Ten thousand Nottingham families who faced social and economic disadvantage have benefited from a ‘family learning’ programme in Nottingham over the last 12 years.

The Nottingham City Council-led programme is funded by the Skills Funding Agency and is designed to give parents and carers the skills and confidence they need to help them better support their children. The programme is designed to:

  • improve the literacy, language and numeracy skills of mothers, fathers, carers and children
  • help mums, dads and carers to be more proactive and engaged in the support of their children’s learning and development
  • increase the employability prospects of those of working age within these families

Family Learning is delivered in schools, children’s centres and community venues across Nottingham. It’s a fantastic opportunity for parents to find out what their child is being taught in school and to develop their own skills to support them. It’s also a great way to make new friends, share experiences and improve people’s own learning.

The council works in partnership with colleges and voluntary sector throughout the city to deliver the necessary learning and the Nottingham-based careers experts Futures Advice, Skills and Employment to provide participants with the necessary support and guidance to help them find employment. The focus of this support is to improve communication, leadership and teamwork skills and taking responsibility for actions and problem solving.

Nottingham City Council Portfolio Holder for Jobs, Growth and Transport, Councillor Nick McDonald said: “Adults who have had a poor experience of learning themselves often find that learning with their children helps to build their own confidence and skills. We seek to raise the aspirations of our families by promoting and helping to create a learning community.

“‘Family Learning’ describes a wide range of activities and programmes that involve children and carers gaining new skills together. Activities range from informal learning at fun days to more formal courses focusing on the National Literacy and Numeracy Strategies in schools. Programmes like this are vital to the achievement and wellbeing of Nottingham City’s families.”

The family learning programme forms a key outcome of Nottingham City Council’s Children and Young People’s Plan and One Nottingham’s Strategic Family & Community Learning plan. These aim to widen the participation in education and learning of families, young people and adults identified as vulnerable, under-represented or under-achieving. The combined objectives include:

  • ensuring all children and young people thrive and achieve
  • tackling poverty and deprivation by getting more local people into good jobs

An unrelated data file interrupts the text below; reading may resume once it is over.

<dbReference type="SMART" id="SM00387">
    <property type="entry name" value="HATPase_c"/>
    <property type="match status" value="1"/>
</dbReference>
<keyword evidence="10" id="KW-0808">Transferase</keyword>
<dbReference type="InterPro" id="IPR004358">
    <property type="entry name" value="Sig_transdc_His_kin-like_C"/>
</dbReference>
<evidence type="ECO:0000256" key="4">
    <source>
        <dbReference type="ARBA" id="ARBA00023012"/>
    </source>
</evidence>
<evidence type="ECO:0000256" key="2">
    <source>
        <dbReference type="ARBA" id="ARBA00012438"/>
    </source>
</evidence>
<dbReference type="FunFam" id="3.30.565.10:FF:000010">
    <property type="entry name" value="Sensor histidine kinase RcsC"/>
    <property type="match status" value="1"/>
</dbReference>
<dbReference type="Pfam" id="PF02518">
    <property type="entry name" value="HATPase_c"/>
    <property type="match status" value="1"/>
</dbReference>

• improving health & wellbeing

Debbie Fletcher, 29 from Broxtowe, had been unemployed for 10 years during which time she raised her three children (now aged 4 to 9). As a result of being out of work for such a long period she needed support putting together a CV and researching and applying for jobs.

Debbie said: “While my hands were full bringing up my three children, I was getting frustrated at home and began to feel depressed. I needed to do something else. So my husband agreed to reduce the hours he worked to free up a bit more time for me to go to work. My CV was shocking and I needed help and support with writing one that would enhance my chances of getting an interview.”

Thanks to the quality of her CV Debbie secured a job at Juke Box Cafe in Radford where she waitresses and prepares food. Her boss described her CV as “impressive”.

Debbie also benefitted from the Family Learning SEAL (social and emotional aspects of learning) initiative to help improve her relationship with her eldest daughter, with whom she was having some difficulty due to a break-up of the relationship with the daughter’s father. The support she received helped them work through the issues together and she and her daughter now enjoy a fantastic relationship.

Marie Ainsworth, careers adviser with Futures, says: “Many parents and carers we work with think they don’t have the necessary skills to support their children let alone find work. Part of our job is to get them to realise that the skills they put in place every day to manage their households such as time management – getting the children up, breakfasted and to school on time, planning and budgeting – deciding what to eat and how to pay for it, negotiating skills – dealing with children’s disagreements, and leadership skills – running a family, are all valuable to an employer. It’s a matter of building on these and helping participants to grow in confidence.”